DOING BUSINESS IN PINAS

Back to capitalism now, how easy it is to start a business in Pinas ? A company that partners with global financial consulting firms to find out how the ease of doing business in 178 countries has come out with very interesting results. The company’s mission is to “provide objective measures of business regulations and their enforcement across 178 countries and selected cities at the subnational and regional level ” .

The measurements for the East Asia and Pacific region is not very encouraging for Pinas. In the overall ease of doing business ranking, Pinas is a poor 21 out of 24 countries. The detailed report also says that it takes 27 days to start a business in Taguig and almost twice as long, 52 days in Manila. In the measurements, Pinas was ranked 22 in starting a business, 16th in dealing with licences, 21st in employing workers ( I thought we have an oversupply of talent), 19th in protecting investors, 22nd in paying taxes, 17th in enforcing contracts, and 19th in closing contracts. The results clearly doesn’t bode well for investors and the government needs to do something to improve its efficiency in this area. The highest ranked in the ease of doing business amongst the 178 countries ? Singapore. What about Pinas’ worldwide ranking ? 133 .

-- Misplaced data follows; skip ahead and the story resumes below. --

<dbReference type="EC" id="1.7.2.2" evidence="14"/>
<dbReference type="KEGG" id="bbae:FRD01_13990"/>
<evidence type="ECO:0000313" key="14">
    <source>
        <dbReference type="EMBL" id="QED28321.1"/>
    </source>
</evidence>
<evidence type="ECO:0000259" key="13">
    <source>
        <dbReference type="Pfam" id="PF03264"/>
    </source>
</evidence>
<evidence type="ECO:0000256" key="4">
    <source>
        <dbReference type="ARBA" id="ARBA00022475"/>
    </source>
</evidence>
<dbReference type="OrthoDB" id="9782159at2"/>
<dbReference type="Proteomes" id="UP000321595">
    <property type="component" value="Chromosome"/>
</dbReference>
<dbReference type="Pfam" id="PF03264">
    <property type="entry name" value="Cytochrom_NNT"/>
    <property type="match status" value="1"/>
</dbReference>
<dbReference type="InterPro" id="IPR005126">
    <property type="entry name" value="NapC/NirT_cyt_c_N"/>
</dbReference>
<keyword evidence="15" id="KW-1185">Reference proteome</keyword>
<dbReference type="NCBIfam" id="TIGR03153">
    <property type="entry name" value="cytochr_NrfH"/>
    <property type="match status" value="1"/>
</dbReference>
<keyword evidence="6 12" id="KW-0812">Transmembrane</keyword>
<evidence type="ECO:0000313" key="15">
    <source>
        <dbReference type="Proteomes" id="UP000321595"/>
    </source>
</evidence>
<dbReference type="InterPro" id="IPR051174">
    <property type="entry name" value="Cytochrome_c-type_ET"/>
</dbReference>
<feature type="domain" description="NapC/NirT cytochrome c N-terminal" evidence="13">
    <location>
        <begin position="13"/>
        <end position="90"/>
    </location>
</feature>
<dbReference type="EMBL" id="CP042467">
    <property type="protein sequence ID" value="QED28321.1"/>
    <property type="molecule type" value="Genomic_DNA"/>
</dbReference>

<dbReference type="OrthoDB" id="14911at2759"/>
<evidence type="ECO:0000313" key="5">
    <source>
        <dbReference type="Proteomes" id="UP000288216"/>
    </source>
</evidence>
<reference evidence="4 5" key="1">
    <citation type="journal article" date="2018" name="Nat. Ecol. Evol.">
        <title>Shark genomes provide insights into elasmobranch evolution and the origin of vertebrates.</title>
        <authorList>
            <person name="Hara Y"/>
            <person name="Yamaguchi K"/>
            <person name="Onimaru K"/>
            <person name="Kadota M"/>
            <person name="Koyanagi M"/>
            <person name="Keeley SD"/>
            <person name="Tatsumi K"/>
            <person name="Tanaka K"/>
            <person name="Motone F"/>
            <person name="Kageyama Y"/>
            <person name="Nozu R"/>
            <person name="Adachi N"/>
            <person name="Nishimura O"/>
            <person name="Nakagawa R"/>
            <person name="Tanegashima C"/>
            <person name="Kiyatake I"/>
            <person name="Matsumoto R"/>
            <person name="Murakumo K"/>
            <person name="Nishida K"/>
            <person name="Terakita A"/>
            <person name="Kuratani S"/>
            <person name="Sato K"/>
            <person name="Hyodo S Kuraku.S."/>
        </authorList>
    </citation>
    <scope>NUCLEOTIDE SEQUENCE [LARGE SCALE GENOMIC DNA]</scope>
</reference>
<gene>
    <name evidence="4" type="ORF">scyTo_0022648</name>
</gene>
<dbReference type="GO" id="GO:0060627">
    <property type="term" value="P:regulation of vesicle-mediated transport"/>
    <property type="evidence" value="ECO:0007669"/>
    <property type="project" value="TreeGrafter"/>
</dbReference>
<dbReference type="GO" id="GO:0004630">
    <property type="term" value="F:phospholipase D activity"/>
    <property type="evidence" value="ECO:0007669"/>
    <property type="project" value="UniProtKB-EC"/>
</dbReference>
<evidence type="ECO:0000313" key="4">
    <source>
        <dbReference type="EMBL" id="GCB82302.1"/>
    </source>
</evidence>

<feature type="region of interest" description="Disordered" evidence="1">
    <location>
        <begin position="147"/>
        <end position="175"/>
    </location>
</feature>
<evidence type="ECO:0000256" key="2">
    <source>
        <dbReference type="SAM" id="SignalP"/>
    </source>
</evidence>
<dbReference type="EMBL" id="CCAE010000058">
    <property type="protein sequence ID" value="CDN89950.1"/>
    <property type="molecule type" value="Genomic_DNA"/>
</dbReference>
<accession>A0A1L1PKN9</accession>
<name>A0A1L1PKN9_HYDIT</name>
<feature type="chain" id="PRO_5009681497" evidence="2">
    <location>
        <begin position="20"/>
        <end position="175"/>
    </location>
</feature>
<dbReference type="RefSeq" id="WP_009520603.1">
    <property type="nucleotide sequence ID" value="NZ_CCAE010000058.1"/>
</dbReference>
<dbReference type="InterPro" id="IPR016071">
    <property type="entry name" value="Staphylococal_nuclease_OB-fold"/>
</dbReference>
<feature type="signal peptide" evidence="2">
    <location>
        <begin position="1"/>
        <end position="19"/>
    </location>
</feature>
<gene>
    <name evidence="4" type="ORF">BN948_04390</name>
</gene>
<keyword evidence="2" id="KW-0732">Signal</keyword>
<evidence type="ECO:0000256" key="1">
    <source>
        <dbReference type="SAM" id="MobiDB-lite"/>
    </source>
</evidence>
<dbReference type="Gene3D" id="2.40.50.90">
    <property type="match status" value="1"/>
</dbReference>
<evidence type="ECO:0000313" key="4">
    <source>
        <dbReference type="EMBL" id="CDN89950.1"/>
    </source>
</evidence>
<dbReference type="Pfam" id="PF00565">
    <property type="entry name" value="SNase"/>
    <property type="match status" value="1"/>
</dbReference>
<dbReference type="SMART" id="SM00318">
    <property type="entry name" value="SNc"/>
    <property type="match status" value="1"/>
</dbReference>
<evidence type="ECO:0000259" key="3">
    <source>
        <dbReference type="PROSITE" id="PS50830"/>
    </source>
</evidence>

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22 Responses

  1. I think I’d like to be a socialist. I’m in debt after a school loan and like anything for free 🙂

  2. things are pretty much status quo here in pinas. in fact, the situation has gotten worse. sigh.
    i wouldn’t mind paying taxes if i am able to utilise the benefits of it such as education, mass transportation and healthcare. but such benefits would remain a dream indefinitely. 😦

  3. “Yes, I admit that I am gradually but cautiously understanding the wisdom of the socialist agenda…” – Hmm, while some folks fell in love and toyed with socialism in their youth, you seem to be quite the opposite, heading towards it at the prime of your life, hehe. 😀

    As for Pinas ranking 133 overall… I’m not surprised. I remember when I was starting a business a decade ago, I was always seething at the thought of having to pay all those different “fees” as they call it, including that barangay tax, or whatever its called. Imagine, kung walang clearance sa neighboring barangay captain your business halts to a standstill. This brings to mind my recent post about Hanjin’s predicament in southern pinas, where several town mayors were acting like Mafia mobsters, asking for millions of pesos just to give a go signal to start construction of the shipyard, that in turn will provide jobs for tens of thousands of Pinoys… hay nako!